The Illinois Historic Preservation Tax Credit Program is administered by the Illinois State Historic Preservation Office in the Illinois Department of Natural Resources. This program provides a state income tax credit (the “IL-HTC”) equal to 25% of a project’s qualified rehabilitation expenditures — not to exceed $3 million per project — to owners of certified historic structures who undertake certified rehabilitations. The IL-HTC can be claimed to offset income tax imposed on individuals, corporations, and trusts and estates.
Developers often look to sell historic tax credits earned during the rehabilitation of a historic structure as a source of financing for the project. However, the IL-HTC is not freely transferable between unrelated parties.
Many state tax credit programs that award non-transferable state tax credits allow a developer partnership to “disproportionately allocate” the credits to its partners. This allows investors to purchase a small ownership interest (e.g., 1% or .01%) in the development partnership, and in return, the investor could negotiate to receive an allocation of up to 100% of the state tax credits.
Until recently, the IL-HTC statutes have been unclear as to whether the IL-HTC could be disproportionately allocated to investors in IL-HTC partnerships.
Specifically, 35 ILCS 31/10(d) provides that:
“[IL-HTCs] granted to a partnership, a limited liability company taxed as a partnership, or other multiple owners of property shall be passed through to the partners, members, or owners respectively on a pro rata basis or pursuant to an executed agreement among the partners, members, or owners documenting any alternate distribution method” (emphasis added).
This language suggests that the IL-HTC could be disproportionately allocated to the owners of a pass-through entity if the disproportionate allocation is agreed to in the pass-through entity’s operating agreement.
On the other hand, until recently, 35 ILCS 5/228 provided that:
"If the taxpayer is a partnership or Subchapter S corporation, the [IL-HTC] shall be allowed to the partners or shareholders in accordance with the determination of income and distributive share of income under Sections 702 and 704 and Subchapter S of the Internal Revenue Code” (emphasis added).
This language suggests that IL-HTCs awarded to a pass-through entity could only be allocated to the owners of the pass-through entity according to their ownership percentages. This would effectively prevent an investor who owns a small ownership interest from receiving an allocation of IL-HTCs in excess of that small ownership interest (i.e., the owner of a 1% ownership interest could only receive an allocation of 1% of the IL-HTCs).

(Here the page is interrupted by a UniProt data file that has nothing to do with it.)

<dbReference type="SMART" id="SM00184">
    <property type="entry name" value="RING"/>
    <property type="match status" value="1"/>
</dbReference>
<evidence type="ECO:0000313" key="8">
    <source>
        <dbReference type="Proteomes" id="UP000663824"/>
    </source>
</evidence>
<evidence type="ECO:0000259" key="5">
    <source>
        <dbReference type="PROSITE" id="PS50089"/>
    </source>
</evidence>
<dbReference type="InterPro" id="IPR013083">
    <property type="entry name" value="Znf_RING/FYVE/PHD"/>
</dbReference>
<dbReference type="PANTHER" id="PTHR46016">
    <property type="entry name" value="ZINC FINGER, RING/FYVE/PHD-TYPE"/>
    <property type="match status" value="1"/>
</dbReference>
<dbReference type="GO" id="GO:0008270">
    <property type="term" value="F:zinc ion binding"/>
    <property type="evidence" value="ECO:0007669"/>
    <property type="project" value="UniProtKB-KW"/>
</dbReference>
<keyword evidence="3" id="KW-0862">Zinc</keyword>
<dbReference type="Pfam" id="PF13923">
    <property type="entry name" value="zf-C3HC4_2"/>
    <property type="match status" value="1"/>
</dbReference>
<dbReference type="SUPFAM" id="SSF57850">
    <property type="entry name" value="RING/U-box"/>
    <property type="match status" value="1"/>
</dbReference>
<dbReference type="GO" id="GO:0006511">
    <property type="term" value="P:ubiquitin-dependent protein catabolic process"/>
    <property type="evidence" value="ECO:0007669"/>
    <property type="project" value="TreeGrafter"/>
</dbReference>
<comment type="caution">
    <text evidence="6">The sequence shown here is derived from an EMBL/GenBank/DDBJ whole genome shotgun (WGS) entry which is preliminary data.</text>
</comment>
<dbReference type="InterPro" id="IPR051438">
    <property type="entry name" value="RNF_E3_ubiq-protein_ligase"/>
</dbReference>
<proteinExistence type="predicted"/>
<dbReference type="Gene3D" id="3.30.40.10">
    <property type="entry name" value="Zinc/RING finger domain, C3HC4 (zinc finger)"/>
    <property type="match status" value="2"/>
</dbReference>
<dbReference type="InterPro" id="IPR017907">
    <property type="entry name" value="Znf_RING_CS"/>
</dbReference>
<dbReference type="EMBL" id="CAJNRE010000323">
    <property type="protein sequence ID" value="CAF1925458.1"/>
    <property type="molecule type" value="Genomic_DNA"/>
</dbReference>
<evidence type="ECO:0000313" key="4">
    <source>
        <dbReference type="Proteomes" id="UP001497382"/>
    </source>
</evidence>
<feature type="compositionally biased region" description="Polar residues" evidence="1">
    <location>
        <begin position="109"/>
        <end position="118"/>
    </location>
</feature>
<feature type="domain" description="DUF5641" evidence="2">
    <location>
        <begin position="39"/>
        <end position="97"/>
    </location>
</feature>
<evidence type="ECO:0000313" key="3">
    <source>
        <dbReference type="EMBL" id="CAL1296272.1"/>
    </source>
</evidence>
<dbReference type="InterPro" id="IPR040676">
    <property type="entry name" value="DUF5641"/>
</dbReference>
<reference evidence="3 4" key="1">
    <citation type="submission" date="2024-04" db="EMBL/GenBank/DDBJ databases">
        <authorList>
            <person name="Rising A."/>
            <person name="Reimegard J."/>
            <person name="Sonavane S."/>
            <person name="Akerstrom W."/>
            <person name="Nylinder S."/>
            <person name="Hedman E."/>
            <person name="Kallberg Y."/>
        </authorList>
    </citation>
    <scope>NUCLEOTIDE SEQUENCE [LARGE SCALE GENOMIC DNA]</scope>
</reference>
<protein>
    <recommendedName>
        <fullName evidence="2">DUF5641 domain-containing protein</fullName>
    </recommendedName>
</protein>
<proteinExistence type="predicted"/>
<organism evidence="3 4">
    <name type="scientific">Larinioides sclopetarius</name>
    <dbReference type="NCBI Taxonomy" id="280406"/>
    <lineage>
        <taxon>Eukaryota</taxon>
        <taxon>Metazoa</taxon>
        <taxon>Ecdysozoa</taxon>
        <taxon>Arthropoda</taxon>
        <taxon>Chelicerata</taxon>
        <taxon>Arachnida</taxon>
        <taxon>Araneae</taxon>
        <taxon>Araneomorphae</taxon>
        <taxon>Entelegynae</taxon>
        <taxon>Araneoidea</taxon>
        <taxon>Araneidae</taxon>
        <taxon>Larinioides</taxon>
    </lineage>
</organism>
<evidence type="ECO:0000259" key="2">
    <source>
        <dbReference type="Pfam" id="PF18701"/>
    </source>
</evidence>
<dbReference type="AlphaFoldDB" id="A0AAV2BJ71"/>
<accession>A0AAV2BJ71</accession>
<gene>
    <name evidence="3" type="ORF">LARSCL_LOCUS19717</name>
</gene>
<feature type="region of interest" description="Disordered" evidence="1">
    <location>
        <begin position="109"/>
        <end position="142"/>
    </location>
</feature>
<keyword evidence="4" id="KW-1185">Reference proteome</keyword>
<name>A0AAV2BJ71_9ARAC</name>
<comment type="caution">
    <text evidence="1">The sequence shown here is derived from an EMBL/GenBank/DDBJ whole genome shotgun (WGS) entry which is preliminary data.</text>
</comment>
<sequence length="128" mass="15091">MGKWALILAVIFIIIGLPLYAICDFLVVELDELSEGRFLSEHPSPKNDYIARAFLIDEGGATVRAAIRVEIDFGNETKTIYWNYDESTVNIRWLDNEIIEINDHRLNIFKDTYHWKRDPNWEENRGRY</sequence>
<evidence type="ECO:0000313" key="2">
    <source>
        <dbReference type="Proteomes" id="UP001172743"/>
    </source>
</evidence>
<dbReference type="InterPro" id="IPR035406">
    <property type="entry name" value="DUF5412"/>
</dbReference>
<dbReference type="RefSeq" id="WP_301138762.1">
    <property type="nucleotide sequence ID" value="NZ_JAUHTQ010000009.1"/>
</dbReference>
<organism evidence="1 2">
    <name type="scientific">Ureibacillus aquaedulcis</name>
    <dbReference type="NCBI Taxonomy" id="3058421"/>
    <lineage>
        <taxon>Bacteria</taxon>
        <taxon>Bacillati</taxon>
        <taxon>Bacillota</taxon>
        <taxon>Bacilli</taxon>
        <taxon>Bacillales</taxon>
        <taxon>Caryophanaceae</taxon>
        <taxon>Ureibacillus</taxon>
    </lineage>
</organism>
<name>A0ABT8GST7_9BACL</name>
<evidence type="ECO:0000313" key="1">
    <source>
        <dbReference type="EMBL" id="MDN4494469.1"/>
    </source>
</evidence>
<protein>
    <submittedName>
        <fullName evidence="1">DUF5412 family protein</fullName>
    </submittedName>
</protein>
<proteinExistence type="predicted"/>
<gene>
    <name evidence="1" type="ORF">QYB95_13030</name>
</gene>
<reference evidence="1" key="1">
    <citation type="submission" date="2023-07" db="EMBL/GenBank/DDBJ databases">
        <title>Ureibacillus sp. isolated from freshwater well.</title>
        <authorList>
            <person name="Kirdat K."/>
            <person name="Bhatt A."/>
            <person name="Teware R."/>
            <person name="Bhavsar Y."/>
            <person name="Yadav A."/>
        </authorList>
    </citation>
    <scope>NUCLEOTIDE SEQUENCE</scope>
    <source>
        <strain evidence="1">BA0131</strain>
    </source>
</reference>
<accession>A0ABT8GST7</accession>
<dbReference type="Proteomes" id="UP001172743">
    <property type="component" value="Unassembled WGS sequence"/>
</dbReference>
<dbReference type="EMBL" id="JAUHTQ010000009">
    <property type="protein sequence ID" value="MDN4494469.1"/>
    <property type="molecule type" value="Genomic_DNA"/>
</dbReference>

Thus, 35 ILCS 31/10(d) and 35 ILCS 5/228 appeared inconsistent as to whether an investor in a pass-through entity could receive a disproportionate allocation of IL-HTCs.
Effective May 6, 2022, the Illinois legislature sought to resolve this inconsistency in favor of flexibility, by revising 35 ILCS 5/228 to state the following, which is consistent with the language in 35 ILCS 31/10(d):
“If the taxpayer is a partnership, Subchapter S corporation, or a limited liability company the [IL-HTC] shall be allowed to the partners, shareholders, or members in accordance with the determination of income and distributive share of income under Sections 702 and 704 and Subchapter S of the Internal Revenue Code provided that credits granted to a partnership, a limited liability company taxed as a partnership, or other multiple owners of property shall be passed through to the partners, members, or owners respectively on a pro rata basis or pursuant to an executed agreement among the partners, members, or owners documenting any alternate distribution method” (emphasis added).
Accordingly, the Illinois legislature has removed the inconsistencies between these statutes and clarified that IL-HTCs can be disproportionately allocated pursuant to the terms of an agreement among the partners, members, or owners of a pass-through entity. This should provide additional comfort to investors looking to receive a disproportionate allocation of IL-HTCs from development partnerships.
For further guidance on the recent changes to the IL-HTC program, or about how to invest in the IL-HTC program, contact Garrett Fischer or Janette Lohman, state and local tax partners at Thompson Coburn LLP.
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